The poster is fairly clear in order to deliver a message to passers by, wherever the poster was used. It could not be overly complex in terms of messaging as often a poster would only receive just a short glance rather than an extended look. Therefore, the product title is placed boldly at the top, Bleu Deschamps, with the words "En Vente Ici" displayed in a strapline across the bottom. The central area is devoted to a young woman who appears to be carrying out some domestic chores. We can immediately see as to how happy and impressed she appears to be by the brightness of her clothing, no doubt as a result of using the product being advertised. The artist uses bright tones of white and light blue in order to communicate this feeling of cleanliness and hygiene, whilst the woman's clothing and headwear gives an impression of a desirable lifestyle that other women would want to aspire to. These are much the same types of advertising tricks that continue today, although it is unlikely that we would see something quite so enforcing of traditional gender roles today.

The artist was clearly reflecting cultural norms of the time, but society and technology has moved on since then. Today, she would not be washing clothes by hand, and efforts would also be made to try to avoid using only women in a domestic cleaning sense. Additionally, of course, the entire would of advertising itself has moved on too, with posters a rare commodity today. Instead, television advertising and internet video adverts would be used instead to push detergent products such as this. These types of old posters retain a level of charm and beauty, because of the artistic techniques used as well as the relative purity of society at that time. It gives a sort of romantic view of the past, which many still cling to even though, of course, there would have been just as many challenges in society at that time as there are now. There is also a historical element to Bleu Deschamps as we compare the role of women then to today, and the extra opportunities that they now receive.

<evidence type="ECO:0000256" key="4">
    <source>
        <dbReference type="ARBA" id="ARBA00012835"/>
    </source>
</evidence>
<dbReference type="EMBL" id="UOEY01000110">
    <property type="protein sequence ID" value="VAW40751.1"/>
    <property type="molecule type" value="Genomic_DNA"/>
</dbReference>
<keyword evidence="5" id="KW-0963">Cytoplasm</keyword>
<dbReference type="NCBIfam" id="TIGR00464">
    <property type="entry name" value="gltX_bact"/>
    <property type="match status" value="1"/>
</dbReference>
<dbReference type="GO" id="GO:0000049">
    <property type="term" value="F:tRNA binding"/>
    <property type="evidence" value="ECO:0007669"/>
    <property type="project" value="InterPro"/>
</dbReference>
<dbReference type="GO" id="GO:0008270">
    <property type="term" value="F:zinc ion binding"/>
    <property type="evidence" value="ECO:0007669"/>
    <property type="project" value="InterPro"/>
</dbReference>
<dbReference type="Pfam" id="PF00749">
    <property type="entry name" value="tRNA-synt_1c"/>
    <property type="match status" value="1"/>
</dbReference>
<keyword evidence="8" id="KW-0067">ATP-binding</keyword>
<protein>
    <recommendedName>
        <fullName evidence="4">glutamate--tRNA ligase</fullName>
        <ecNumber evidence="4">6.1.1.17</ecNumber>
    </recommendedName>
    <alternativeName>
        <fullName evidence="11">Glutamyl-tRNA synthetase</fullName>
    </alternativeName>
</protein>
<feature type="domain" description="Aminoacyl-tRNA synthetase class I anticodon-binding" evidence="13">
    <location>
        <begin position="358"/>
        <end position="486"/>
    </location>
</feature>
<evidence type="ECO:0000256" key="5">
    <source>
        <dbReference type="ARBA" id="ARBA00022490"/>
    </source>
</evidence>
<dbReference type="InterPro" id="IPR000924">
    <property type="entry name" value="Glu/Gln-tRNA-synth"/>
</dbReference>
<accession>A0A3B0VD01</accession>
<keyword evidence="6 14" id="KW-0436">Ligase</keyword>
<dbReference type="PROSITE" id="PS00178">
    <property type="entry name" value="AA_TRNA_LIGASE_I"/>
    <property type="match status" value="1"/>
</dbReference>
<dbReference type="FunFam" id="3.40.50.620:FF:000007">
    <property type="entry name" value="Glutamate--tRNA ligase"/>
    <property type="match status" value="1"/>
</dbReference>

Alphonse Mucha built up a strong following as an illustrator in Paris, where many different types of companies would request his services for printed posters such as this. He would never really run out of commercial partners and instead just eventually sought new challenges within his career and so moved on. Despite being constrained by the needs of each product, the artist managed to produce a consistent body of advertising posters that provide genuine interest within his career and also help to mark out the norms of that period, from the late 19th century to the early 20th. Mucha was someone who managed to achieve commercial fame in this way, working as a paid illustrator, whilst also working on more original projects such as his series of murals related to the lives of the Slavic people.